Why do you think toroids are not 'keen' to accept externally induced currents? That's the basic principle of a (toroidal) transformer - transferring the field changes from one coil to the other - electric current in the primary coil -> magnetic current in the core -> electric current in the secondary coil.

    We saw a magnet approaching the toroid coil from OUSIDE of the core. That's quite a different situation than having a primary and secondary wound on the same core.

    Switch on a toroidal transformer then try to induce something with the biggest NdFeB magnet you have...
  11.  
    Yes, but take the corresponding moments into account. The magnet approaches the toroid core and magnetises it. The coil is dead at that moment. Then the coil is powerd on and has to change the field in the core. Shortly after the magnet has passed, the current through the coil is switched off again and the core is just a plain simple piece of ferromagnetic metal.
  12.  
    Addendum:
    Just see the core as a part of the magnet, at the moment the magnet is only millimeters away from it.
    It costs more energy to change the magnetic field of a magnet than changing the magnetic field of some ferrit.
    • CommentAuthorDirtfarmer
    • CommentTimeDec 23rd 2009
     
    Posted By: DirtfarmerI think you have to realise that this is almost surely "proof of concept" demonstrations...
    If they were to really have it, they do have IP to protect, and this would be carefully orchestrated to give the minimum information required...
    So to that end, Yes, if all electrical input is dissipated as heat, (i.i: no CEMF or "inductive" losses) then the rotor turning is "free" energy, no matter how slow, no matter if it takes 5 watts perfectly dissipated as heat to produce .5 watt of rotor power...
    It would indeed be free, and exploitable by other means....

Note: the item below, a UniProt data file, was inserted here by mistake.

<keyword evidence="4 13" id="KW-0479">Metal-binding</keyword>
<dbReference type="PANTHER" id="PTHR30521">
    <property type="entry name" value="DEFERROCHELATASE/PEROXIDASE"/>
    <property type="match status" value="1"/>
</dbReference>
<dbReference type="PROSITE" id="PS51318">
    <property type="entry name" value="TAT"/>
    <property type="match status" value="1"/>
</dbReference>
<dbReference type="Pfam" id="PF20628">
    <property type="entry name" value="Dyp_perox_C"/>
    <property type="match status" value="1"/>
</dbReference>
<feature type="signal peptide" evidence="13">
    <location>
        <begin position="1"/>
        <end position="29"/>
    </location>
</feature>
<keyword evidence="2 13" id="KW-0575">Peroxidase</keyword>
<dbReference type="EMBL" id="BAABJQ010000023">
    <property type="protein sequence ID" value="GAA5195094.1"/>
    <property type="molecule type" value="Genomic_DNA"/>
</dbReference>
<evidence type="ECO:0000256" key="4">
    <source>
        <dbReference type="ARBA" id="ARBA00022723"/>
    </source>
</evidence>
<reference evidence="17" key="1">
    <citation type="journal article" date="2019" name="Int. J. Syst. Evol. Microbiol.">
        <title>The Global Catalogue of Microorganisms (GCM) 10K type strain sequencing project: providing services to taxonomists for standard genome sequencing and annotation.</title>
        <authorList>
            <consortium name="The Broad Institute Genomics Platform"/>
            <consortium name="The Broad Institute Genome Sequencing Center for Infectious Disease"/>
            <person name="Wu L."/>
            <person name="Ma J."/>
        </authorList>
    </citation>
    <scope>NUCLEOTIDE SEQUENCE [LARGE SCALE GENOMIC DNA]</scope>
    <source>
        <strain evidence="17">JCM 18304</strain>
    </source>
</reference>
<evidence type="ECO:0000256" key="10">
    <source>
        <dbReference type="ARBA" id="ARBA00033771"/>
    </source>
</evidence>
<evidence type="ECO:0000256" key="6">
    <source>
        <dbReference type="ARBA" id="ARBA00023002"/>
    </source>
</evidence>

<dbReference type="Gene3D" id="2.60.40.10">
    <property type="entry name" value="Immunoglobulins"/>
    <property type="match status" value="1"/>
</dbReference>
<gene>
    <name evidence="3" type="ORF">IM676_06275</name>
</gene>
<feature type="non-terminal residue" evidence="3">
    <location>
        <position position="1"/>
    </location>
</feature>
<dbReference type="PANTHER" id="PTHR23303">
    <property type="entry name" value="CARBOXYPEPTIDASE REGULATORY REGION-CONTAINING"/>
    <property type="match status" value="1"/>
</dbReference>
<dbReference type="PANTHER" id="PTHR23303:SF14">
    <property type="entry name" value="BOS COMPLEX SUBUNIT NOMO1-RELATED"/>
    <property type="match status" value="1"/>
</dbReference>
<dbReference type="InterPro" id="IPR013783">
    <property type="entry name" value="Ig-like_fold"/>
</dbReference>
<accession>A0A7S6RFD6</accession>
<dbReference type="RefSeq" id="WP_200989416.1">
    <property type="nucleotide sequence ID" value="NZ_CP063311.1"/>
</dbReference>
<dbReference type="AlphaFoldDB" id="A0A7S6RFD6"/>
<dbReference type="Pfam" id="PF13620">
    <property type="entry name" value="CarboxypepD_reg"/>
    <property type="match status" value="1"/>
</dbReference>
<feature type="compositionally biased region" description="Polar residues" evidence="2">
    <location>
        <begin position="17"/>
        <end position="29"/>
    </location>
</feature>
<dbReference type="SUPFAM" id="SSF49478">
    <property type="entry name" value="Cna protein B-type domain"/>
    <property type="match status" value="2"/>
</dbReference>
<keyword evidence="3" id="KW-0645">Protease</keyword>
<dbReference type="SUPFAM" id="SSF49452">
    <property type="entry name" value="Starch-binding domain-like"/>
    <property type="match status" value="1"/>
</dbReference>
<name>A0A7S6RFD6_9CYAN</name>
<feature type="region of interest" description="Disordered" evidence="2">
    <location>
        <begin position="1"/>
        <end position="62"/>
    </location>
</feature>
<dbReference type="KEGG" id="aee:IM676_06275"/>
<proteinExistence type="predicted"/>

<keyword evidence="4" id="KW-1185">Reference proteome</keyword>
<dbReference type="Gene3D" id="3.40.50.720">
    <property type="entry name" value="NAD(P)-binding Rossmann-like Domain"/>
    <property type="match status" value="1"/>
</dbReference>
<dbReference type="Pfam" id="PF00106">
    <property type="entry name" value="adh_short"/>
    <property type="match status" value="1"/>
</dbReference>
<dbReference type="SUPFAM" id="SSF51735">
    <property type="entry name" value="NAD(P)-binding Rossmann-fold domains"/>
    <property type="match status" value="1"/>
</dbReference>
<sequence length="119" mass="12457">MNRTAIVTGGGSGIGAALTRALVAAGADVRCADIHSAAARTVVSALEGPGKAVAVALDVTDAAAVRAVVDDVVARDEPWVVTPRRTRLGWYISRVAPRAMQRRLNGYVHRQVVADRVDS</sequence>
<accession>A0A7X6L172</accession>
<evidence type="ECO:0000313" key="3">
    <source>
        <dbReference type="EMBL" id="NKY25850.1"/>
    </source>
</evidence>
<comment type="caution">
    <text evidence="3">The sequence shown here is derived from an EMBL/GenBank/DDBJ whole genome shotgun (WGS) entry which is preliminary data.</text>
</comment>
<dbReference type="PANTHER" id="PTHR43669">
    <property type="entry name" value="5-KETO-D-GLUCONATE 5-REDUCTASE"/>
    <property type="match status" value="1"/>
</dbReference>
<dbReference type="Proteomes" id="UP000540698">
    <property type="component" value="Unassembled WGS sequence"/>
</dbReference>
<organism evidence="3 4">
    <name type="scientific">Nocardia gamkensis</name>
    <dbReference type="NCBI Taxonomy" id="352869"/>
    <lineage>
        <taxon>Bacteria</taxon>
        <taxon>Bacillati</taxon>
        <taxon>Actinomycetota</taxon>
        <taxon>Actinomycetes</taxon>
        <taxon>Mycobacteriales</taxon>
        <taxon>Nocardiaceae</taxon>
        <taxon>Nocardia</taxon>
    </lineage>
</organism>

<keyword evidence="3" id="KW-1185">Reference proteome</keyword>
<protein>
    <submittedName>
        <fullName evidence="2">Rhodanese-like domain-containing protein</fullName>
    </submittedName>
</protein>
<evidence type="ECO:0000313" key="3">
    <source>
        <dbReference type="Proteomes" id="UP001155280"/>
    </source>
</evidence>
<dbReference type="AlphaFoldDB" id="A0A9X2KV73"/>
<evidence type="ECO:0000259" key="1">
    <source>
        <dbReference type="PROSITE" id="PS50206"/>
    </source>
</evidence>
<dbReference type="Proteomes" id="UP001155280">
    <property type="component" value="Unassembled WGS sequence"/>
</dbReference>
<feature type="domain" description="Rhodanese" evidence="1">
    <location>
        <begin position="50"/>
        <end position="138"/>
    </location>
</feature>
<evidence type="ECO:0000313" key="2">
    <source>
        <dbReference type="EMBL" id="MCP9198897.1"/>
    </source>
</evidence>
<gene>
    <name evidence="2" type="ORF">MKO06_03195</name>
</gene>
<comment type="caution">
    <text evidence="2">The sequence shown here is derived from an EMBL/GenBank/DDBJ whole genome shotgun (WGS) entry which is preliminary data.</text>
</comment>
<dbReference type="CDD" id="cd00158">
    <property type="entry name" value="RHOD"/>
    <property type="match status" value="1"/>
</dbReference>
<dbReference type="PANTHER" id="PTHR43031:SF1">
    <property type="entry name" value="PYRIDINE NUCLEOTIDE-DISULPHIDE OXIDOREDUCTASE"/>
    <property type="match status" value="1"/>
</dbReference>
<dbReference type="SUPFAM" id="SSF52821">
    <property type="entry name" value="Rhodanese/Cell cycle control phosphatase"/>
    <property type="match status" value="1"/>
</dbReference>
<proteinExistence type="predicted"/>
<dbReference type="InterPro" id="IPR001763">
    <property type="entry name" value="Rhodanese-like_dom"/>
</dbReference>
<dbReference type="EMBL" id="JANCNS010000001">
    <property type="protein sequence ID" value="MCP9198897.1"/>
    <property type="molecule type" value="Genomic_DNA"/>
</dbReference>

Goodwill,
    -Dirtfarmer

    Whooo--- don't think I Am being a bit garden pathed, here, (though I started to question myself...) because I am NOT saying the only work of the rotor would be in air resistance and Bearing resistence (In that instance..it would still show as merely "heat" (entropy))
    Leaving a "no net work" conclusion (angular momentum all that, ) One must still show net "REAL" power... (even be it .5w for 5)
    (Heavily edited in the typing of this..My regrets for the hard read...)
    Goodwill,
    _Dirtfarmer
    • CommentAuthorDirtfarmer
    • CommentTimeDec 23rd 2009 edited
     
    My POINT in the prior post was that , when all is said and done, regardless of cancellation of CEMF and "inductive losses" (I'm still trying to figure out the practical difference there..)
    One may NOT assume that any CALCULATION of the work done by the rotor is valid, if it is only shown as further entropy, one must REALIZE that work over and above input... now in a calorimetric system , we would see the total expected heat generated by all losses, inductive, resistive, and friction... and could easily say that it is producing "3x" more, but I would be careful with accepting calculations which back out CEMF and "inductive" losses, because, even if they SEEM accurate, by Great Minds... The great accountant usually (always?) has tricks to balance the equation,...
    (It may even have a "Schrodingers cat" aspect to it, that problem) ...as entropy, it is only that...
    And don't forget what Sv really is....
    Goodwill,
    -Dirtfarmer

    EDIT: just to capitalize "realize" EDIT: Now heavy additions with the "now in a calorimetric..."
    •  
      CommentAuthorlegendre
    • CommentTimeDec 23rd 2009
     
    Posted By: maryyugoHey Al, I don't know snot about this stuff but couldn't you visualize the field with fine iron particles or some of those fancy photo methods people have developed for the porpoise?


    You could download a free trial copy of Vizimag..

    http://www.vizimag.com/